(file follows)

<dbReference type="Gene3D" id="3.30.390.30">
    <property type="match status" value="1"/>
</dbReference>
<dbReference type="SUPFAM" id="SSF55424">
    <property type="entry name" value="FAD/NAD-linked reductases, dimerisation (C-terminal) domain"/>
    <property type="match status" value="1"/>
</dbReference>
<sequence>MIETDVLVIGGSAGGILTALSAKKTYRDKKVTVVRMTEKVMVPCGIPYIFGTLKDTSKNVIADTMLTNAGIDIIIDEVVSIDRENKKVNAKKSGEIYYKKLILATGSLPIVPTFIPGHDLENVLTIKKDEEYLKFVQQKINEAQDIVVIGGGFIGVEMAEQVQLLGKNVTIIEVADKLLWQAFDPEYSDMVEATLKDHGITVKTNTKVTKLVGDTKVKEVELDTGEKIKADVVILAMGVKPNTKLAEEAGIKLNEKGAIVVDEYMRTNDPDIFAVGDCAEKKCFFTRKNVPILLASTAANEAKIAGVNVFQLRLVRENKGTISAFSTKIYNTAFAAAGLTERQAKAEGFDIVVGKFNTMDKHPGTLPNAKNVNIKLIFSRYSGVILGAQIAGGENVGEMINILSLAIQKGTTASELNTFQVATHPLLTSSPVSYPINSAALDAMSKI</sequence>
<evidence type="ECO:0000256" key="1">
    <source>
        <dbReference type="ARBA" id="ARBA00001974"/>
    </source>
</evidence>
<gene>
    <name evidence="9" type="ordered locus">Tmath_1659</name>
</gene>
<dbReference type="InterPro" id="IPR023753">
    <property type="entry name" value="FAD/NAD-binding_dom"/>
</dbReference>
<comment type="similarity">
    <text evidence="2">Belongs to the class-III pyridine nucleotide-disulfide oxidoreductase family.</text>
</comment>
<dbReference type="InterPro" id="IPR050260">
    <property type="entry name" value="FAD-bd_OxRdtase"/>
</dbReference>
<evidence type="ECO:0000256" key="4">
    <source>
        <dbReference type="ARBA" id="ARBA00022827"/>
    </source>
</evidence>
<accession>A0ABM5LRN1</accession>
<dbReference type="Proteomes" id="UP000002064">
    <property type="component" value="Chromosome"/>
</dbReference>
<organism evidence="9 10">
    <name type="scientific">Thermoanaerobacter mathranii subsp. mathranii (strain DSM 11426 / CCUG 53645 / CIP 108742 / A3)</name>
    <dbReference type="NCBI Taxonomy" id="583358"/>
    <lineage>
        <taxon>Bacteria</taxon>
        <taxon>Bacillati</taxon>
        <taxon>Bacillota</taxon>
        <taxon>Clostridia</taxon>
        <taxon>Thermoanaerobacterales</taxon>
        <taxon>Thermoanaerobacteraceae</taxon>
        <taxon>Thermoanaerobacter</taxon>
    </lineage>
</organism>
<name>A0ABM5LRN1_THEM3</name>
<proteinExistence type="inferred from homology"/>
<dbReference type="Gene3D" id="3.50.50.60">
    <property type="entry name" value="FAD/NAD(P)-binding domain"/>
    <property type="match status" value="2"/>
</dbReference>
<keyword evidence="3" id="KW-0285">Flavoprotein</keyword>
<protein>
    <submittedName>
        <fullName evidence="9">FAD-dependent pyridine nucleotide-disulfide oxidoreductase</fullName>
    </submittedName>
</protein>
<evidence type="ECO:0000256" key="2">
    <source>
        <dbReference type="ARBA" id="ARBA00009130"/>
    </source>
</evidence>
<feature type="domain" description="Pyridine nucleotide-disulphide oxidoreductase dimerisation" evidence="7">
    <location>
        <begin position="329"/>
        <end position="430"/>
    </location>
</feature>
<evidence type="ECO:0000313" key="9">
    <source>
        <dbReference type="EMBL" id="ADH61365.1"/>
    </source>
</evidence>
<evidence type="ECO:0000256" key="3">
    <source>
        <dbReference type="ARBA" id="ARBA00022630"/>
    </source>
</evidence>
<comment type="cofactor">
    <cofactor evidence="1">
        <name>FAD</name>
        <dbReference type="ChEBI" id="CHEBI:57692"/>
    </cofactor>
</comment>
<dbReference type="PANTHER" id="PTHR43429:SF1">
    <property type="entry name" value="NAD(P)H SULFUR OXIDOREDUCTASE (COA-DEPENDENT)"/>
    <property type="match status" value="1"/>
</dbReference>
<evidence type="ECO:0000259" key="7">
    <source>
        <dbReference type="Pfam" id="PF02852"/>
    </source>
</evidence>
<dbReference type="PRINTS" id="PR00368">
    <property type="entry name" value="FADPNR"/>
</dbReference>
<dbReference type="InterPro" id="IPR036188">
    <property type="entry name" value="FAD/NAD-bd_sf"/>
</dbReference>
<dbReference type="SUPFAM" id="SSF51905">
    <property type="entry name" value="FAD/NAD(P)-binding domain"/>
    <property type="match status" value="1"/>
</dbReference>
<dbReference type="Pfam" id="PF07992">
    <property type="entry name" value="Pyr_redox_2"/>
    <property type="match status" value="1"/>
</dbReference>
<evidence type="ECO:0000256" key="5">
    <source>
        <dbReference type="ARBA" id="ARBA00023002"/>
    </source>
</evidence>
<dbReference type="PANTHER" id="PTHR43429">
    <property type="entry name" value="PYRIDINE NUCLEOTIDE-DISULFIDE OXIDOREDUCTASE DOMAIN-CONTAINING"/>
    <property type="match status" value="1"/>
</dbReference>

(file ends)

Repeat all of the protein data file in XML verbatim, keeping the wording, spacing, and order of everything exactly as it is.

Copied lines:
<dbReference type="Gene3D" id="3.30.390.30">
    <property type="match status" value="1"/>
</dbReference>
<dbReference type="SUPFAM" id="SSF55424">
    <property type="entry name" value="FAD/NAD-linked reductases, dimerisation (C-terminal) domain"/>
    <property type="match status" value="1"/>
</dbReference>
<sequence>MIETDVLVIGGSAGGILTALSAKKTYRDKKVTVVRMTEKVMVPCGIPYIFGTLKDTSKNVIADTMLTNAGIDIIIDEVVSIDRENKKVNAKKSGEIYYKKLILATGSLPIVPTFIPGHDLENVLTIKKDEEYLKFVQQKINEAQDIVVIGGGFIGVEMAEQVQLLGKNVTIIEVADKLLWQAFDPEYSDMVEATLKDHGITVKTNTKVTKLVGDTKVKEVELDTGEKIKADVVILAMGVKPNTKLAEEAGIKLNEKGAIVVDEYMRTNDPDIFAVGDCAEKKCFFTRKNVPILLASTAANEAKIAGVNVFQLRLVRENKGTISAFSTKIYNTAFAAAGLTERQAKAEGFDIVVGKFNTMDKHPGTLPNAKNVNIKLIFSRYSGVILGAQIAGGENVGEMINILSLAIQKGTTASELNTFQVATHPLLTSSPVSYPINSAALDAMSKI</sequence>
<evidence type="ECO:0000256" key="1">
    <source>
        <dbReference type="ARBA" id="ARBA00001974"/>
    </source>
</evidence>
<gene>
    <name evidence="9" type="ordered locus">Tmath_1659</name>
</gene>
<dbReference type="InterPro" id="IPR023753">
    <property type="entry name" value="FAD/NAD-binding_dom"/>
</dbReference>
<comment type="similarity">
    <text evidence="2">Belongs to the class-III pyridine nucleotide-disulfide oxidoreductase family.</text>
</comment>
<dbReference type="InterPro" id="IPR050260">
    <property type="entry name" value="FAD-bd_OxRdtase"/>
</dbReference>
<evidence type="ECO:0000256" key="4">
    <source>
        <dbReference type="ARBA" id="ARBA00022827"/>
    </source>
</evidence>
<accession>A0ABM5LRN1</accession>
<dbReference type="Proteomes" id="UP000002064">
    <property type="component" value="Chromosome"/>
</dbReference>
<organism evidence="9 10">
    <name type="scientific">Thermoanaerobacter mathranii subsp. mathranii (strain DSM 11426 / CCUG 53645 / CIP 108742 / A3)</name>
    <dbReference type="NCBI Taxonomy" id="583358"/>
    <lineage>
        <taxon>Bacteria</taxon>
        <taxon>Bacillati</taxon>
        <taxon>Bacillota</taxon>
        <taxon>Clostridia</taxon>
        <taxon>Thermoanaerobacterales</taxon>
        <taxon>Thermoanaerobacteraceae</taxon>
        <taxon>Thermoanaerobacter</taxon>
    </lineage>
</organism>
<name>A0ABM5LRN1_THEM3</name>
<proteinExistence type="inferred from homology"/>
<dbReference type="Gene3D" id="3.50.50.60">
    <property type="entry name" value="FAD/NAD(P)-binding domain"/>
    <property type="match status" value="2"/>
</dbReference>
<keyword evidence="3" id="KW-0285">Flavoprotein</keyword>
<protein>
    <submittedName>
        <fullName evidence="9">FAD-dependent pyridine nucleotide-disulfide oxidoreductase</fullName>
    </submittedName>
</protein>
<evidence type="ECO:0000256" key="2">
    <source>
        <dbReference type="ARBA" id="ARBA00009130"/>
    </source>
</evidence>
<feature type="domain" description="Pyridine nucleotide-disulphide oxidoreductase dimerisation" evidence="7">
    <location>
        <begin position="329"/>
        <end position="430"/>
    </location>
</feature>
<evidence type="ECO:0000313" key="9">
    <source>
        <dbReference type="EMBL" id="ADH61365.1"/>
    </source>
</evidence>
<evidence type="ECO:0000256" key="3">
    <source>
        <dbReference type="ARBA" id="ARBA00022630"/>
    </source>
</evidence>
<comment type="cofactor">
    <cofactor evidence="1">
        <name>FAD</name>
        <dbReference type="ChEBI" id="CHEBI:57692"/>
    </cofactor>
</comment>
<dbReference type="PANTHER" id="PTHR43429:SF1">
    <property type="entry name" value="NAD(P)H SULFUR OXIDOREDUCTASE (COA-DEPENDENT)"/>
    <property type="match status" value="1"/>
</dbReference>
<evidence type="ECO:0000259" key="7">
    <source>
        <dbReference type="Pfam" id="PF02852"/>
    </source>
</evidence>
<dbReference type="PRINTS" id="PR00368">
    <property type="entry name" value="FADPNR"/>
</dbReference>
<dbReference type="InterPro" id="IPR036188">
    <property type="entry name" value="FAD/NAD-bd_sf"/>
</dbReference>
<dbReference type="SUPFAM" id="SSF51905">
    <property type="entry name" value="FAD/NAD(P)-binding domain"/>
    <property type="match status" value="1"/>
</dbReference>
<dbReference type="Pfam" id="PF07992">
    <property type="entry name" value="Pyr_redox_2"/>
    <property type="match status" value="1"/>
</dbReference>
<evidence type="ECO:0000256" key="5">
    <source>
        <dbReference type="ARBA" id="ARBA00023002"/>
    </source>
</evidence>
<dbReference type="PANTHER" id="PTHR43429">
    <property type="entry name" value="PYRIDINE NUCLEOTIDE-DISULFIDE OXIDOREDUCTASE DOMAIN-CONTAINING"/>
    <property type="match status" value="1"/>
</dbReference>